Letters to the editor: Witless fans

The US military has hundreds of thousands of combat troops stationed in NATO and SEATO countries, including Japan, South Korea, Germany and Turkey, and many more on ships throughout the world. It does not have one combat soldier stationed in Israel.

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August 22, 2016 22:22
Letters

Letters. (photo credit: REUTERS)

 
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Witless fans

With regard to “Scottish soccer club to face charges over abundance of Palestinian flags” (August 21), surely, the best punishment for the fans would be to write out the “90 laws” that “discriminate against indigenous Palestinians who make up 20 percent” of Israel’s population.

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I, for one, would love to know what they are.

This list should then be sent to all those poor Palestinians who make up so much of our population, asking them if they would like to leave this “apartheid state” and live somewhere else.

I am sick of the lies that are fed to unsuspecting people who haven’t the wit to go and check them.

FREYA BINENFELD Petah Tikva

Lurid headline

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I have yet to see a more lurid headline than “Will Barak testify against Netanyahu?” and sub-headline “MKs demand hearing after accusation that PM harmed national security” (August 19).

My immediate reaction was, Good Lord, what has Prime Minister Benjamin Netanyahu done to us? Has he given state secrets to our enemies? Only when I read further did I see it was all due to a simple a statement by former prime minister Ehud Barak, who, like former president Shimon Peres, tends to run off at the mouth with unsubstantiated accusations and extremely foolish prognostications.

They are two very bad “prophets” that Israel is burdened with!

MICHA’EL S. BLOCH Kochav Yair

Others get more

According to your Washington- based correspondent Michael Wilner (“US Green party presidential candidate calls to end Israel aid,” August 19), Israel receives more US foreign aid than any other country. Let me explain why this is incorrect.

The US has mutual protection treaties with 36 countries (NATO and SEATO), and is obligated by treaty to come to their defense.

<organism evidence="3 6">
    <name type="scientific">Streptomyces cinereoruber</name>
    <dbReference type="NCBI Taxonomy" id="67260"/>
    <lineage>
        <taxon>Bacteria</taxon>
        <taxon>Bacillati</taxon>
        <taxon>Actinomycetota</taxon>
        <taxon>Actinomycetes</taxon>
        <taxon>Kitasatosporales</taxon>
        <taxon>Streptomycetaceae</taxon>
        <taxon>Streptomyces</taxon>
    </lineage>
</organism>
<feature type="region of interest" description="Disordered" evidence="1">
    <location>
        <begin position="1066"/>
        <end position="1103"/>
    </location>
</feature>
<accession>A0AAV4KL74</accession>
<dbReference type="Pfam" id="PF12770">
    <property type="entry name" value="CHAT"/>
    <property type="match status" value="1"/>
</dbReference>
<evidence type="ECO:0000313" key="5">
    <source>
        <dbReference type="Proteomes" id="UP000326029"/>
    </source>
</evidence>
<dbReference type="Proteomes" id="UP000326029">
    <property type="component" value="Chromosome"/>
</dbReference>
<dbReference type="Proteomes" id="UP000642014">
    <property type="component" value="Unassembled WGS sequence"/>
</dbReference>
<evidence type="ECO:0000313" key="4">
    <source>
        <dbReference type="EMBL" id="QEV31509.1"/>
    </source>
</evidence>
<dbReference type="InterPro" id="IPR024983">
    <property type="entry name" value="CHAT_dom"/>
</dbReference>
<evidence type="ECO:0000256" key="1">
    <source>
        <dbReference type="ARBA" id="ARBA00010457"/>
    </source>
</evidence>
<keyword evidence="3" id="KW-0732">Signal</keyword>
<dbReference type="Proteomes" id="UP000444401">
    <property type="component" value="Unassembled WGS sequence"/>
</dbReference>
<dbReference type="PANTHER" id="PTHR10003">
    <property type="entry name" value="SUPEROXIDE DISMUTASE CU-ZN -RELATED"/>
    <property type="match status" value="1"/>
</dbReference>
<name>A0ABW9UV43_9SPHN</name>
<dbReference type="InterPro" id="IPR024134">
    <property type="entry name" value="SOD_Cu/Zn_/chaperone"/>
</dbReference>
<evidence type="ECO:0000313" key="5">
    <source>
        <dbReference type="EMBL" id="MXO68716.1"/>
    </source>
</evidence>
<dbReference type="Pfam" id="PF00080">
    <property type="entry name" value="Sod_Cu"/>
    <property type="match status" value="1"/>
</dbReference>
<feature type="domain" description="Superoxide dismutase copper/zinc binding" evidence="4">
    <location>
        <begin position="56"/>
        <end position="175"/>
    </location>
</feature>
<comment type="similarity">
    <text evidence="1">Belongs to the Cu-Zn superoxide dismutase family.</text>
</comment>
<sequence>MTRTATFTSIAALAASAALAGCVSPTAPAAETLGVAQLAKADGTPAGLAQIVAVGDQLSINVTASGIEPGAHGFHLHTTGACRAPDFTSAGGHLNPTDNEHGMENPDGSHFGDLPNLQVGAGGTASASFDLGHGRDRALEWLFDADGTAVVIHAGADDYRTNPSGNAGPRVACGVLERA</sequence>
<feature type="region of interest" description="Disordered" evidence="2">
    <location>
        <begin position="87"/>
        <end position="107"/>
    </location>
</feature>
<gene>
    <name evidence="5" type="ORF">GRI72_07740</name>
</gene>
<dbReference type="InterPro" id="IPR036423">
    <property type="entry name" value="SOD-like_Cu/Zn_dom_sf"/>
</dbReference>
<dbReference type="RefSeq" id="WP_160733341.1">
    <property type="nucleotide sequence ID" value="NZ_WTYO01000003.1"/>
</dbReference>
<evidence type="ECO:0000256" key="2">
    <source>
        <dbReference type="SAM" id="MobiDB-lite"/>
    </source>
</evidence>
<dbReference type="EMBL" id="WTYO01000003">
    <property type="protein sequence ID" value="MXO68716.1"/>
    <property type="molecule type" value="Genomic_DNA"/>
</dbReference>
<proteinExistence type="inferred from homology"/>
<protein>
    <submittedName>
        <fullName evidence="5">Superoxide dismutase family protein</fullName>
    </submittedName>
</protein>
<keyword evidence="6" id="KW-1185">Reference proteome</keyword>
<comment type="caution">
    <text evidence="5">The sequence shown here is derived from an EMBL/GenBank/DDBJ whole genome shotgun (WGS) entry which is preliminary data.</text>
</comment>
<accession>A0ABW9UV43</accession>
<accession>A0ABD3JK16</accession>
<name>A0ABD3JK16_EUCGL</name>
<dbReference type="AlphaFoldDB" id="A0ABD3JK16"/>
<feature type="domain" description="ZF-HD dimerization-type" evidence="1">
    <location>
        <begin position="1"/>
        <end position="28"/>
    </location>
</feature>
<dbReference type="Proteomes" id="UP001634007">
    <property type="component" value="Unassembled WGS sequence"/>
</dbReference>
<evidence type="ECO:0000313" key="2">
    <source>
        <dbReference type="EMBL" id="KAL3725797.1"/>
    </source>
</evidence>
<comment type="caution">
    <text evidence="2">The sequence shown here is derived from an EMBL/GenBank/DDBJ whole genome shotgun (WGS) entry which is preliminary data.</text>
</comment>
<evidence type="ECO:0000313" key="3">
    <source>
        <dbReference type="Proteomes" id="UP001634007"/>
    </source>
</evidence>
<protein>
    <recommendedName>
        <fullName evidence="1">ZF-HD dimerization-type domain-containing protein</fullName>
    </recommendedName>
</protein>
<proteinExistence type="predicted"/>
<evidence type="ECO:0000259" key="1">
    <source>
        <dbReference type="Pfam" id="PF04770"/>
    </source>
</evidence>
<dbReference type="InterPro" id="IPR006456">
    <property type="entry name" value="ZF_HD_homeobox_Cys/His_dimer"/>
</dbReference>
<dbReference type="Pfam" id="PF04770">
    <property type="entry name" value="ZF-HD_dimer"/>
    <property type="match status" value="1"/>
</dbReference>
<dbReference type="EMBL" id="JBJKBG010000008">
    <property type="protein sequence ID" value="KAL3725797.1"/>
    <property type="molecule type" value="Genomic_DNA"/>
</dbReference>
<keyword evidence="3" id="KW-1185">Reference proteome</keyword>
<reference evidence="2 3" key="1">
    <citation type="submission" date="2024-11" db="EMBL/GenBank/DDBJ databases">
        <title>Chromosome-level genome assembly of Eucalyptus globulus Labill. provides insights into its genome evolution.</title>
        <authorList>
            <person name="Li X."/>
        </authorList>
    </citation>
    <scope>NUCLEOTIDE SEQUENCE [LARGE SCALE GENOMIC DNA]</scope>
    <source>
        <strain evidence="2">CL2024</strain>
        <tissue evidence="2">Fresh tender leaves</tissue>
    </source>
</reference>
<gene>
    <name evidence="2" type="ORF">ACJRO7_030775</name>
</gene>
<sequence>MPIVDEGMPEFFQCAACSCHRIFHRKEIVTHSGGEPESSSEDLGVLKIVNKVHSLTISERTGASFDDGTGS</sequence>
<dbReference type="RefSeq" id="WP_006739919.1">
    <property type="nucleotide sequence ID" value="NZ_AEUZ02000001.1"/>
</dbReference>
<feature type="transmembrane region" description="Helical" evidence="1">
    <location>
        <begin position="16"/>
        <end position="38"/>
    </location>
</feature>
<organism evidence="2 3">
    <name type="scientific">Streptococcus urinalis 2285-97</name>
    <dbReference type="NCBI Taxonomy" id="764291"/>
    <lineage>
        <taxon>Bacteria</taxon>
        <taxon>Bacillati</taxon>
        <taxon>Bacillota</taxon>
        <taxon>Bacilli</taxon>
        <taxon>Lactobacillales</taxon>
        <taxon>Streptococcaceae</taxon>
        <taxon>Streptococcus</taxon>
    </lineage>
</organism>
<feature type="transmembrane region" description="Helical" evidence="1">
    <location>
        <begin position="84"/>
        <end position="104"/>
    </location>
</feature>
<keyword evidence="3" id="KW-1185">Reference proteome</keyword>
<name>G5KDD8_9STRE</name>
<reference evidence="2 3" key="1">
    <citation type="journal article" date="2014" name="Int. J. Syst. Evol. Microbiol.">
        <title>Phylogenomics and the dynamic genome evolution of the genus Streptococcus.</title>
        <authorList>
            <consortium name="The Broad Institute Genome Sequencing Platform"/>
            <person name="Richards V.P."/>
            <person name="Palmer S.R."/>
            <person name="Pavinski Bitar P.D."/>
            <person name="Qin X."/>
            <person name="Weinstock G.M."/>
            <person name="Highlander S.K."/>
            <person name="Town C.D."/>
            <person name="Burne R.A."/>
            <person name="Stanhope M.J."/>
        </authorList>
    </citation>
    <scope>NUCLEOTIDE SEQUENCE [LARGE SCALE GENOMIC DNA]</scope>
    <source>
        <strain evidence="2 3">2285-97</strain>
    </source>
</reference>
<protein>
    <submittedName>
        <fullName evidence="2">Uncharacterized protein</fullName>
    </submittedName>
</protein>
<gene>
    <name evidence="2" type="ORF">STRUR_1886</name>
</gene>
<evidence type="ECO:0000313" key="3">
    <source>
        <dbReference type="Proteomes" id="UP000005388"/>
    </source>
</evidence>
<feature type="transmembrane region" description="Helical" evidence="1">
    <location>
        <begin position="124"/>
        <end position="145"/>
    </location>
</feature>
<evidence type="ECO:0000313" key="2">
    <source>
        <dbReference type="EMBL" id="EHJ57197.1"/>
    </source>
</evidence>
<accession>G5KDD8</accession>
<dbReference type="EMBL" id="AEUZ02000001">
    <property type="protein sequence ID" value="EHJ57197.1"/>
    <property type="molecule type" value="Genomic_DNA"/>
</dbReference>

Israel is not a member of either organization, and has no such treaty with the US.

The only time a US president (Dwight D. Eisenhower) promised (in a letter to then prime minister David Ben-Gurion) to protect Israeli interests, it was to keep the Gulf of Aqaba open to Israeli shipping. But another US president (Johnson) did not honor this commitment, consequently forcing Israel to attack Egypt and begin the Six Day War.

The US military has hundreds of thousands of combat troops stationed in NATO and SEATO countries, including Japan, South Korea, Germany and Turkey, and many more on ships throughout the world. It does not have one combat soldier stationed in Israel.

The US military budget is $600 billion a year. Divide that budget by the 36 countries in the treaty organizations, and note that each treaty member receives about $17b. in US aid per year to stay under the umbrella of US protection. Compare that to the $3b. a year Israel receives from the US.

Is Israel really the largest recipient of US aid?

JOEL LEVINE Sunny Isles Beach, Florida

Google it

In “Historians say Warsaw’s bill on ‘death camps’ extreme” (August 19), we learn about Poland’s efforts to clarify that the death camps set up in Poland during World War II were German, not Polish. These efforts draw attention to the record of Polish anti-Semitism, which includes the Jedwabne pogrom, in which Jews were burned alive during the Holocaust by their Polish neighbors.

Readers interested in current and historical Polish anti-Semitism can start their search for information by googling “Polish anti-Semitism,” “Jedwabne,” “Wasosz” and “Radzilow.”